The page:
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The recent High Court case of Warm Zones[1] is a useful reminder for employers of the best steps to take to protect confidential information.

Two former employees of ‘Warm Zones’,  found themselves in the hot seat after evidence emerged that they had sought to disclose highly confidential information during their employment. Their former employer, sought a court order compelling them to hand over their personal computers for imaging and inspection.

Warm Zones’ concerns were understandable. Emails had come to light from other legal action indicating that the two former employees had offered the contents of their employer’s ‘unique proprietary database’ to a competitor. That database comprised details of more than 87,000 North Staffordshire householders. It represented many thousands of hours of work, and was the core of its market for the area.

Importantly, the contracts of employment for the former employees contained a clause preventing the disclosure of confidential information. The clause included restrictions on disclosing “client and/or customer information” such as the database in question.

The judge in the case ultimately granted a court order forcing the former employees to hand over their personal computers for inspection. The case is unusual, however, both in the strength of the evidence against the  former employees and the value of the database. Not all employers will be so lucky with their evidence.

So what should employers do to protect their confidential information from misuse by employees and former employees?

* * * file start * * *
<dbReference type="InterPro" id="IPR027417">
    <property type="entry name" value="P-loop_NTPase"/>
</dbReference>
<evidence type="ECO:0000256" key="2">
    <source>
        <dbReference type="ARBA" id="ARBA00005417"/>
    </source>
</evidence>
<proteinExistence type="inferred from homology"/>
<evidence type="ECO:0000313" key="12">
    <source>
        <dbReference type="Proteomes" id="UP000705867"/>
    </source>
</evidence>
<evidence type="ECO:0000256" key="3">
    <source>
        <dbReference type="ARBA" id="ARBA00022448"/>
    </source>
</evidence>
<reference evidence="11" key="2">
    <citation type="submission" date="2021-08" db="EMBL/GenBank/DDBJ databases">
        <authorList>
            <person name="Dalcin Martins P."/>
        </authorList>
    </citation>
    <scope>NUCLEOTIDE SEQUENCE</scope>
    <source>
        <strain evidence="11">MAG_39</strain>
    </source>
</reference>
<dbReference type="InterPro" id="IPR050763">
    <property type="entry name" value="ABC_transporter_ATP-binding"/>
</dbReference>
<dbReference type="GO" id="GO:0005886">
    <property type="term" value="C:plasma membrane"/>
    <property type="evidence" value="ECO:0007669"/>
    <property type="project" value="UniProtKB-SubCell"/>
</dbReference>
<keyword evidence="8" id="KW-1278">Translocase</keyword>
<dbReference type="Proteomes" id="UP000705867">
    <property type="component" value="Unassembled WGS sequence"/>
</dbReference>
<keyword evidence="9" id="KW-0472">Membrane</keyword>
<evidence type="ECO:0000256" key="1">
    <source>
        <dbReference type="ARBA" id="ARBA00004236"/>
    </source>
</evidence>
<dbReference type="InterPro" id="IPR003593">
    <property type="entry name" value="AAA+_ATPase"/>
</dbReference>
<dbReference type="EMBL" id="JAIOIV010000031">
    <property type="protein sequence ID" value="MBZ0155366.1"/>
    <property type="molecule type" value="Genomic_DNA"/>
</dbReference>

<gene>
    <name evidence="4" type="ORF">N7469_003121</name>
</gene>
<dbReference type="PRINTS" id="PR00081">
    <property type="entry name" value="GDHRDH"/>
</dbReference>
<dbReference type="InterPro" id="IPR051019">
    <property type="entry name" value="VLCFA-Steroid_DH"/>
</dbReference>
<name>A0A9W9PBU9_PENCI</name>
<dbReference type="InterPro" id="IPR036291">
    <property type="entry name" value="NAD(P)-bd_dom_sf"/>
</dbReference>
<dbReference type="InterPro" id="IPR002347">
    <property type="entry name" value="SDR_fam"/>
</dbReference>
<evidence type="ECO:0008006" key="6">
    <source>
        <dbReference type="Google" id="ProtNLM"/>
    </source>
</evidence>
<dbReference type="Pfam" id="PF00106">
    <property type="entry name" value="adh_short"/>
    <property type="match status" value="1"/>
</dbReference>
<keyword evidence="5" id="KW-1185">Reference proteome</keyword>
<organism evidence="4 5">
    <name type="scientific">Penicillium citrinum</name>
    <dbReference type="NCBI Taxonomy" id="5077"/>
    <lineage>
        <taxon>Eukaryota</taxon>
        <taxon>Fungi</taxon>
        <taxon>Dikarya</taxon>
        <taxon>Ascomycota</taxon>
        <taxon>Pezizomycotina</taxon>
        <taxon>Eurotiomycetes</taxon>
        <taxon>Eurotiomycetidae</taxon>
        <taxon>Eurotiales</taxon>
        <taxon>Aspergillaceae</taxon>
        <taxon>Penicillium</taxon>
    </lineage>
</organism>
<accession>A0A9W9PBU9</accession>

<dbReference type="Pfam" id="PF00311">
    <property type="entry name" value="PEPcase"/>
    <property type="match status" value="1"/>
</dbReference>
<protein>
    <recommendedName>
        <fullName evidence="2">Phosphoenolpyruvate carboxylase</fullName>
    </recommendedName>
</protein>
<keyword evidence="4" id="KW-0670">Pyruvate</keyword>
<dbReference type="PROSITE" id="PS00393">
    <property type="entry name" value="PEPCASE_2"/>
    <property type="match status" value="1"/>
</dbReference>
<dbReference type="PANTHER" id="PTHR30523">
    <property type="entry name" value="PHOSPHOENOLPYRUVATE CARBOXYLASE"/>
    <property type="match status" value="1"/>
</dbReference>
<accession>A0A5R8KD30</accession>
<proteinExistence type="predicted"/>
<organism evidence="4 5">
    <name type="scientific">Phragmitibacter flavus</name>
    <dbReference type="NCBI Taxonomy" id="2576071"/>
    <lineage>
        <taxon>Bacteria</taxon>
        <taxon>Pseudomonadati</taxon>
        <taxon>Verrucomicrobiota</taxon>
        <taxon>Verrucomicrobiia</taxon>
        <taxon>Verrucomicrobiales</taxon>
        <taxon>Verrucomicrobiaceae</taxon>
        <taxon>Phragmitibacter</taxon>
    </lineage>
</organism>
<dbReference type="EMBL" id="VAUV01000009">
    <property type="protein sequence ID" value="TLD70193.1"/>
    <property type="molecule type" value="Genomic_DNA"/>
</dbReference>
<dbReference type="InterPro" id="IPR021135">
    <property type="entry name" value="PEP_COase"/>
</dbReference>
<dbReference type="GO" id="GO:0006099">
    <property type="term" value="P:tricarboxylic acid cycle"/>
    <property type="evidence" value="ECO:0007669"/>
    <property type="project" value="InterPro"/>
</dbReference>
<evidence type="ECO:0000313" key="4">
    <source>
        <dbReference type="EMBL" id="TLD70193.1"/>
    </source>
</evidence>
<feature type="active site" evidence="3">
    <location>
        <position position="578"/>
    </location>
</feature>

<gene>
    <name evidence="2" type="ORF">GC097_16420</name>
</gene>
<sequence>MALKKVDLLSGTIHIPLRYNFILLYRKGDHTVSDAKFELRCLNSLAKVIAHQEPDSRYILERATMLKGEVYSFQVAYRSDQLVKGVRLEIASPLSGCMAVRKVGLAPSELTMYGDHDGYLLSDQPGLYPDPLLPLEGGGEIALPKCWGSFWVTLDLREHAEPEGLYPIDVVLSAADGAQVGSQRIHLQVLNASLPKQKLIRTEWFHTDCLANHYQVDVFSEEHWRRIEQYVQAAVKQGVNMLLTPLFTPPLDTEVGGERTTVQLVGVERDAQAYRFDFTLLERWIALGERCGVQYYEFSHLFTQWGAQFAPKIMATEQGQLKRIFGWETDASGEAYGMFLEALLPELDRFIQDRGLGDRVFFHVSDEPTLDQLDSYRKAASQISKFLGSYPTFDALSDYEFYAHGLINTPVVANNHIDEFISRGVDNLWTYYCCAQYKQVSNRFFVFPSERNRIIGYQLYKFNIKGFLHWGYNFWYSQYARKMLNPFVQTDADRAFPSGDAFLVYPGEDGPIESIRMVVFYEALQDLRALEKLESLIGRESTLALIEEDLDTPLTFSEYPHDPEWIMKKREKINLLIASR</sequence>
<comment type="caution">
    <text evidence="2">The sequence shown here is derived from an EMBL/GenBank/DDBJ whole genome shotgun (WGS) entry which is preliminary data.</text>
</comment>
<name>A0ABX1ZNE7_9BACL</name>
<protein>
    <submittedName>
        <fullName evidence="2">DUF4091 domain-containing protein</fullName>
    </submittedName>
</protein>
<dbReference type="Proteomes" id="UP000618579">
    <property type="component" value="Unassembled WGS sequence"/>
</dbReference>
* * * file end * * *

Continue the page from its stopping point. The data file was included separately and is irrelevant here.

Here are some points to consider:

  • Proving the direct misuse of confidential information is normally difficult. Employees can often hide the evidence of such misuse fairly easily. Restrictive covenants are normally an easier way for an employer to protect its sensitive information post-employment, by preventing the opportunity for misuse. Employers should consider putting such restrictions in the employment contracts of their key employees. Such restrictions can prevent those employees working for direct competitors for a limited period, and also from recruiting key customers and former colleagues.
  • In the absence of an express clause protecting confidential information the courts will only imply that the employer’s ‘trade secrets’ are protected and nothing more. Ensuring there are express contractual provisions setting out what is to be regarded as confidential and preventing its disclosure can clearly enhance the employer’s protection.
  • Consider how widely access rights are granted. Should this be restricted through the careful use of IT?
  • Consider ‘locking in’ unique evidence of misuse; dummy contact entries in databases (which re-route to the employer) are sometimes used to provide early warning of the misuse of data from a database.

This post was edited by Clive Day. For more information, email blogs@gateleyuk.com.

[1] Warm Zones-v-(1) Sophie Thurley and (2) Alex Buckley [2014] EWHC 988 (QB)


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This blog is intended only as a synopsis of certain recent developments. If any matter referred to in this blog is sought to be relied upon, further advice should be obtained.